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Changing Aspx File Extensions To Html Extensions Or ?
Posted 15 January 2009 - 01:36 PM
At this point, the basic facts of the existing site are:
--basically INVISIBLE in search engines, so the issue of possibly harming ranking positions due to file name changes is of no concern to me or client
--the site is one of many subdomains, though each subdomain is unique unto itself as far as services offered, content, etc.
--client is able to add their own content, metadata, etc via the built-in editor tool
My question then is -- the existing URL's look like this:
Home page: www.domainname.com/PageFactory.aspx?PageID=3759
Unique pages: www.domainname.com/Page32912.aspx and lowercase versions too: /page25769.aspx
PDF documents, appllications and the like available for online download have extensions like this: /AssetFactory.aspx?did=32275
I would think that it would be best if we could rename file extensions to keyword targeted/user friendly HTML (or PDF) extensions, which I believe is possible via utilization of 301 redirects, correct? And the subdomain really ought to be visible in each URL, as it would be best in my mind if the URL also shows the specific name of the service as opposed to not, but I will live with it if this is something not possible due to ASP filename structure.
If my thoughts here are correct and you experts feel that file name changes are worth the effort (only about 12 pages on the site right now so it is no big deal to do) then another big concern is helping the client deal with the IT guys.
They have been telling my client that the file name extensions cannot be changed -- that she is stuck with the autogenerated extensions and no offers to establish redirects for her have even been hinted at. Okay ...
But what makes me highly suspicious of the truth in this information (because I am not knowledgeable about ASP), is that the IT people also gave my client erroneous information about the inability for her to insert metadata onto each page via the editor tool and flatly told her she could NOT change the information in the <title> tags! She kept telling me "it isn't possible -- they told me so!"
Within 3 minutes of me being on the phone and helping her hunt around in the editor for the option to add in title, description and keyword meta tags, she found how to do it. It was not "impossible" to do as she has been lead to believe for a very long time.
So ... are we permanently stuck with the autogenerated files extensions? Or are they blowing more smoke up her you-know-whatie because it just means a little bit more work on their part to implement 301's.
Thank you in advance for your help.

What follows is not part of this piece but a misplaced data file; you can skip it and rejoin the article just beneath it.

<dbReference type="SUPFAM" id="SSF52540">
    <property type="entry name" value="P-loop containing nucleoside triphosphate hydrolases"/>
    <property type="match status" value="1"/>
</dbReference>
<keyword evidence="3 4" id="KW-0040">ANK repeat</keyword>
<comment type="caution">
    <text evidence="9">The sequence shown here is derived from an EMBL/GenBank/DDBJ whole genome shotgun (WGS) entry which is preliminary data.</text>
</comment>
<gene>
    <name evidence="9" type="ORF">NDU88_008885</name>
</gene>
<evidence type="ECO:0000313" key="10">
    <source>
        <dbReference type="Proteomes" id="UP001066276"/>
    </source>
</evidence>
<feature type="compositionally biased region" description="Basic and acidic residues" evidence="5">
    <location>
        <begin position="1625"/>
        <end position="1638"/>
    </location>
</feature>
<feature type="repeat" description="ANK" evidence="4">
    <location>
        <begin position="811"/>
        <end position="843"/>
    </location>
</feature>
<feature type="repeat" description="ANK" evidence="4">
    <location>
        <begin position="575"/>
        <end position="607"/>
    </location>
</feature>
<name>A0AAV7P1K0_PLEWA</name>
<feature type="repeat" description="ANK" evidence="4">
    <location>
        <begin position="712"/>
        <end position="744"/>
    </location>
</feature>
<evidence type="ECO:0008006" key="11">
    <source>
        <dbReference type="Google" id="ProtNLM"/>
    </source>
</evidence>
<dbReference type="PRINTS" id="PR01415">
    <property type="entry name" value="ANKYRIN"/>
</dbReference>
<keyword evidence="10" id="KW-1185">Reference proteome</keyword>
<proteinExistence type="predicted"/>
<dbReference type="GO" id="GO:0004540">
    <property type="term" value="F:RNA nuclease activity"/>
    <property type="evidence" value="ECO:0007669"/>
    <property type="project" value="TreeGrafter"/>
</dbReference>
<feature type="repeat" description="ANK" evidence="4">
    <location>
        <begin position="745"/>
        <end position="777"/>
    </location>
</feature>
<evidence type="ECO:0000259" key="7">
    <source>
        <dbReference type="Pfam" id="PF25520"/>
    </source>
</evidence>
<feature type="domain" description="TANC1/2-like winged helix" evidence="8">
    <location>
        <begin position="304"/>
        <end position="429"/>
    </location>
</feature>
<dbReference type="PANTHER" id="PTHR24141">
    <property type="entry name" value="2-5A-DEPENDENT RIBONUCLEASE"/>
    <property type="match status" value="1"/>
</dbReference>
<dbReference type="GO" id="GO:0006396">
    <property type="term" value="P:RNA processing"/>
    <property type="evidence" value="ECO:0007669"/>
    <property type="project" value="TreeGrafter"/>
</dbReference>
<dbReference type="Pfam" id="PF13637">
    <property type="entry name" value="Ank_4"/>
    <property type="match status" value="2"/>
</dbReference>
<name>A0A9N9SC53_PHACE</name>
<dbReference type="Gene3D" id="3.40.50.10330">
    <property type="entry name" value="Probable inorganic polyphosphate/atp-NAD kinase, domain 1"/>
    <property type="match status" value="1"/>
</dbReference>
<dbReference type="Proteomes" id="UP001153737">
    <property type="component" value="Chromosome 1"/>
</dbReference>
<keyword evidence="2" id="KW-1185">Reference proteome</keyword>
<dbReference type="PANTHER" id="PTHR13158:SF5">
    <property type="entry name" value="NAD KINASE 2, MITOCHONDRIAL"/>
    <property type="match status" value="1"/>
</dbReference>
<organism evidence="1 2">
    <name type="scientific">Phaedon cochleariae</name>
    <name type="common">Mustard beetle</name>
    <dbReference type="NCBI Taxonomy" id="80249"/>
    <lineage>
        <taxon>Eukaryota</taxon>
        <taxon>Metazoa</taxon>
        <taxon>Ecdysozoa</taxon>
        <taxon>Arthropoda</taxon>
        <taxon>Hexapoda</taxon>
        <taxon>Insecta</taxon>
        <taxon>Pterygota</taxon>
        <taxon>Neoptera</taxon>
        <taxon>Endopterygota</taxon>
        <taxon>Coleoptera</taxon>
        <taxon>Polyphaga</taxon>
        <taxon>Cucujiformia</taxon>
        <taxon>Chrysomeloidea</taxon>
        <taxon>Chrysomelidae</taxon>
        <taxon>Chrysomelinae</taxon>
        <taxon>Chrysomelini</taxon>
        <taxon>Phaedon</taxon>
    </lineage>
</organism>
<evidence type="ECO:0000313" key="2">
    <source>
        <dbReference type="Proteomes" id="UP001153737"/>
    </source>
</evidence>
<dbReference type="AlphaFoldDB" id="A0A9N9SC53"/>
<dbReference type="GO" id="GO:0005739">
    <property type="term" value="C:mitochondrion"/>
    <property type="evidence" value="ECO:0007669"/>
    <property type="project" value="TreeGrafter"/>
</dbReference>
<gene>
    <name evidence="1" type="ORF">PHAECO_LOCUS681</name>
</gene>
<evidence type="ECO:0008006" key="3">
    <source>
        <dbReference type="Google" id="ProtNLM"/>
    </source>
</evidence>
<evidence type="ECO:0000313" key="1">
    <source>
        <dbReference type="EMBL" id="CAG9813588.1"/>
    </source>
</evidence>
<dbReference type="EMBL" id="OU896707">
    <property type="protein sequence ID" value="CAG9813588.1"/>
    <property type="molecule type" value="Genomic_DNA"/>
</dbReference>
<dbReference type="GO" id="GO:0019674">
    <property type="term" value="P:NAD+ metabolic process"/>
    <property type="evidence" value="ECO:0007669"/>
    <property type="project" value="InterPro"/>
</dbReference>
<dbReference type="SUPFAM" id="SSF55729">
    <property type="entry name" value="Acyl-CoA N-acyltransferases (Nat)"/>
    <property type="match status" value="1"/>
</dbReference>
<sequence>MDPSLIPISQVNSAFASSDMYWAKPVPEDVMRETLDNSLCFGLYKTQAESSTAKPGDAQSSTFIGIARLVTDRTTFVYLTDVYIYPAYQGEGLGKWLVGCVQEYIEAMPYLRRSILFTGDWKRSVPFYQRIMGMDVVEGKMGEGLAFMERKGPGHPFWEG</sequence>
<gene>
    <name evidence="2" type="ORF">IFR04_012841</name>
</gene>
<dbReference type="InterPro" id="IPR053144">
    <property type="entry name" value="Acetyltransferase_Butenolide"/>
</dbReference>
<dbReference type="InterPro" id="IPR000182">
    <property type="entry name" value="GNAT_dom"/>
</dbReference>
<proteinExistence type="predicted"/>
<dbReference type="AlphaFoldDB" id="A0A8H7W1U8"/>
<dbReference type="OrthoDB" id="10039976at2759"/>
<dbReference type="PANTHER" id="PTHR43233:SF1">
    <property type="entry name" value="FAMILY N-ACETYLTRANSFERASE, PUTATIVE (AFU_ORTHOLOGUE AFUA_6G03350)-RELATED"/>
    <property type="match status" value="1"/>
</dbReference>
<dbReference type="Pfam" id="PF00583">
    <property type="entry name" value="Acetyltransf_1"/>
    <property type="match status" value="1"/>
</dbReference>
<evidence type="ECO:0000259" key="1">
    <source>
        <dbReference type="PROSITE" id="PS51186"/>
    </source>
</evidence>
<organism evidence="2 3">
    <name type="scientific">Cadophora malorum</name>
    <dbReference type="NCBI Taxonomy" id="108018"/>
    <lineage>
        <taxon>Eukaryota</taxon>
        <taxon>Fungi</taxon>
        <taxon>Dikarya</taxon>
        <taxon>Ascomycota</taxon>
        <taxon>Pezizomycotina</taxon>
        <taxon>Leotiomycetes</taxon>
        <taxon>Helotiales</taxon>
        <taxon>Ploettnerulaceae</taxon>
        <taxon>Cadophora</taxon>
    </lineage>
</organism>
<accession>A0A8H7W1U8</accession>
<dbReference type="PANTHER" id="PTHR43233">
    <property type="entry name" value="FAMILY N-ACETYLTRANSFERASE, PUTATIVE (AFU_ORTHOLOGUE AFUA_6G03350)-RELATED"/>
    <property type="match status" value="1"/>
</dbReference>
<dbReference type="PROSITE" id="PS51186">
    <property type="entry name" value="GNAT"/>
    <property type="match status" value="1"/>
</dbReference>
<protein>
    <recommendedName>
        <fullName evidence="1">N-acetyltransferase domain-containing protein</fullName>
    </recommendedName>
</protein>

Posted 15 January 2009 - 09:23 PM
2. The URLs you mentioned are not the problem either. They have only a single variable/value pair, which is well within the limits.
3. Keywording those files isn't going to gain you anything on the problem.
4. By the site being invisible do you mean the urls aren't getting indexed? Or they're getting indexed but not showing up in searches? What do you see when you conduct a site: type of search?
5. I'm not sure what you mean by the subdomain. You said it was a subdomain, but then you showed all www addresses. While the www part is a subdomain technically speaking, that's not normally what people mean when they start talking about subdomains.
In summary, nothing you've mentioned is going to have a bearing on pages getting indexed or ranking well. Save maybe the subdomain thing that might have other non-subdomain pages getting indexed and ranking if everything else is in order. So we're no closer to the cause of the problem, but your initial thoughts aren't going to fix anything.
Posted 16 January 2009 - 09:01 AM
Posted 16 January 2009 - 10:30 AM
Yes, I know that the existing URL's if left as is will have NO bearing upon indexing or SERP rankings. I am looking at this more from a user-friendliness issue. Clearly named files to just make it a bit easier for the visitor in a number of ways.
Yes you're right and I'm correct, too -- what I showed you is exactly the way this "subdomain's" URLs appear -- exactly. NO domainname.com/subdomain/filename
So, since the entire website URls are like this for all services (which really are unique subdomains) ... I asked the question because if we're trying to change the URL's we might as well ask the IT guys for all changes desired at one time.
No I said invisible because they don't have any rankings to even think about -- their rankings stink! So I won't be able to inflict any more damage that is any worse than what they already have going against them right now if I make major changes/improvements across the board! There's only one way to go in their rankings, and that is UP! lol
I have tried to research information on dealing with ASP databases a far as filename extensions and such (yes--read a couple of good articles by Jill too). I came here asking to see if there is anything that I ought to be made aware of so I don't look like a blundering idiot if I propose we start with a clean slate and name each URL as we build out each new page that will be keyword targeted, etc. (The client is hoping for more user-friendly and specific named URL's if possible, too.)